In the past century or so, the hierarchy has gradually increased the laity's share in the mission of the church from mere obedience to the "lay apostolate" in which the laity "assisted" and were directed by the clergy, to the various forms of Catholic Action, and finally to where ever-greater numbers of laypeople work as professional or semiprofessional ministers and leaders. Throughout, the clergy has defined the roles and the goals, as if lay folk were so many pieces of furniture to be shuffled around as needed. But what would clergy think if laypeople, in moments of crisis with the institutional church, took the same liberties?
Even the most up-to-date thinking on the laity refers to its essentially "secular" character, its "unique" mission in the world. Vatican officials even go so far as to say, magnanimously enough, that the laity are the church in the world. The internal work of the church, from this perspective, properly belongs to clergy and religious, while the work of the church "in the world" falls to the laity in their families and workplaces.
This distinction is deceptive. Any priest or religious who abdicates responsibility for bringing the church to the world, and any layperson who separates everyday life from what goes on in the church, is missing something pivotal. Can't church people see the irony that in giving laity more authority in a particular sphere, they're actually finding a new way to fence them off?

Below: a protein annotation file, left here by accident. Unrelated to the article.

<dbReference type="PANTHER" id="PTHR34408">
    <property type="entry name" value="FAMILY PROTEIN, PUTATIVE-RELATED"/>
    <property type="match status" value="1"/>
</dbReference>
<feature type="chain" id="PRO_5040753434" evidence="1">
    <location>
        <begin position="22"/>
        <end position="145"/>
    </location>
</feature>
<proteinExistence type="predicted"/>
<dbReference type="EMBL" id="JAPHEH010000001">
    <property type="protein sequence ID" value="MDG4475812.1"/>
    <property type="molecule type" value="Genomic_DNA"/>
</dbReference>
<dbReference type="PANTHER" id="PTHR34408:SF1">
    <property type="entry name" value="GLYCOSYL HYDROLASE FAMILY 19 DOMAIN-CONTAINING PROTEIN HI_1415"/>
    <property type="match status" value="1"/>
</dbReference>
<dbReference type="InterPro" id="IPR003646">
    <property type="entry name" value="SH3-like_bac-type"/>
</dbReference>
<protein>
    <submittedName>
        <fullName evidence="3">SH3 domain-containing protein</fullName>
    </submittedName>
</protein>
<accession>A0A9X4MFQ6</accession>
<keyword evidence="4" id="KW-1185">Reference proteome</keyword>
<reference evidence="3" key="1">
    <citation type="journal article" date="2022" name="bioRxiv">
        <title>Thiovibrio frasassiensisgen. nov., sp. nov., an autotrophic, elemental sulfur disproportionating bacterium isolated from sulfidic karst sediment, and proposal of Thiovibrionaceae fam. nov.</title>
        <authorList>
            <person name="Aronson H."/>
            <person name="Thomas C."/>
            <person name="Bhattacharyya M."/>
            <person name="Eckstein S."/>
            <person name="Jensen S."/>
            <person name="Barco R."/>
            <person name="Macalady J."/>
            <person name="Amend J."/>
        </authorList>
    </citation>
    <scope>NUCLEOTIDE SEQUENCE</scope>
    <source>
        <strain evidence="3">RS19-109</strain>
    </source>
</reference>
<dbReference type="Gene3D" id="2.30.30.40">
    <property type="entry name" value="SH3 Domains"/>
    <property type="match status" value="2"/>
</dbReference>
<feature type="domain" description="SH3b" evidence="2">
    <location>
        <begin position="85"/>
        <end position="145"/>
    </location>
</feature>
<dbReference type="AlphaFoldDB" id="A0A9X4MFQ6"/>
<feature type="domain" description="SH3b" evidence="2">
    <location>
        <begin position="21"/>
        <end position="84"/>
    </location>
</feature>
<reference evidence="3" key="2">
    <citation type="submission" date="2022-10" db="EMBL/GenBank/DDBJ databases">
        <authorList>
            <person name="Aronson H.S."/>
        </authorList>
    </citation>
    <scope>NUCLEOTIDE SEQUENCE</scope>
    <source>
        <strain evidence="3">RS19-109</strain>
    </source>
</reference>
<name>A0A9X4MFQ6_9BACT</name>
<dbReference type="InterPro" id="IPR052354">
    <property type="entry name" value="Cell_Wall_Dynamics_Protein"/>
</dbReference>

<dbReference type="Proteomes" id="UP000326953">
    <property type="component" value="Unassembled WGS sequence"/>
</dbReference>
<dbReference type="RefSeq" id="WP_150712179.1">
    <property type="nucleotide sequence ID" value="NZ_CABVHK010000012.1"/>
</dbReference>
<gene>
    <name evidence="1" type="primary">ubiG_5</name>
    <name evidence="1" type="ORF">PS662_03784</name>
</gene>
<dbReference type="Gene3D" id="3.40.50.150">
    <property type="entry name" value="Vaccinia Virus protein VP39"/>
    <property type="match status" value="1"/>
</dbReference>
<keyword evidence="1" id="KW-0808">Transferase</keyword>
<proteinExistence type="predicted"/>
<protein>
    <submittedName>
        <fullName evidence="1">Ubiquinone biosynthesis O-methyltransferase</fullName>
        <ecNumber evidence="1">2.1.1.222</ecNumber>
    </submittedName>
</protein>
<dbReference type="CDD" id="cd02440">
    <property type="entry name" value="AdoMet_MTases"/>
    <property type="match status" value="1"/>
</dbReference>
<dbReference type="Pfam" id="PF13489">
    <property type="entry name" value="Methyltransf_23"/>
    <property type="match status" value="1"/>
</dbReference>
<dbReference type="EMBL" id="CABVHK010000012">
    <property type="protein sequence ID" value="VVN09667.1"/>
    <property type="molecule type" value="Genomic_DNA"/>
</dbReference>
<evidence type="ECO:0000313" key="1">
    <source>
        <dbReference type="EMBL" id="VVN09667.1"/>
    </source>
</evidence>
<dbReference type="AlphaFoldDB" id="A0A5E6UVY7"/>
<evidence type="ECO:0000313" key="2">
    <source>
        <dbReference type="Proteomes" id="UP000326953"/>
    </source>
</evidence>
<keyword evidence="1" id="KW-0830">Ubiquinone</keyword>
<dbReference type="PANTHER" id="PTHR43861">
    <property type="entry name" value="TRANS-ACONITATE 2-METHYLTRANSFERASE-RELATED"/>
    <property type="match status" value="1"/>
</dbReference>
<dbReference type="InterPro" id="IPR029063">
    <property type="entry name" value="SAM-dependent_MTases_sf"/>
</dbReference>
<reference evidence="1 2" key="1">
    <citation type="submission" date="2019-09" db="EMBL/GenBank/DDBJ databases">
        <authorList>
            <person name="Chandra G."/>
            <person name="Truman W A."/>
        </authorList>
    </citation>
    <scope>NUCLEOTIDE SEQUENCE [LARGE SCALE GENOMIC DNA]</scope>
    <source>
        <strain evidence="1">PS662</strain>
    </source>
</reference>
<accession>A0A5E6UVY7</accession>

Yet church leaders today fret over the "clericalization" of the laity and the "laicization" of the clergy. In other words, the laity, especially those who work in formal ministry, are acting too much like the clergy, taking on too many roles previously reserved to the ordained, and clergy are acting too much like the laity, ceding too much of their set-apartness. Their solution? Reinforce the differences. Restrict the roles of the laity in the liturgy. Scale back the power of parish councils. Reestablish the authority of the clergy. In short, reassert the divide.
The laity may not wait to be defined again; we may define ourselves. The laity are not dues-paying members or cover-charge-paying guests in the church, whose membership the hierarchy can revoke. Both clergy and laity are the church, under God, indivisible. Such a declaration does not challenge the need for a hierarchy in the church. It simply claims the right of the laity to stake out who they are.
And policies set by the bishops need to lead to a new era of dialogue in the church. National days of penance—for the clergy sexual-abuse situation or other sins of the church—need to carefully distinguish between sinner and the sinned-against for them to be more than only ways for the bishops to use ritual to pass off their responsibility on the rest of the church.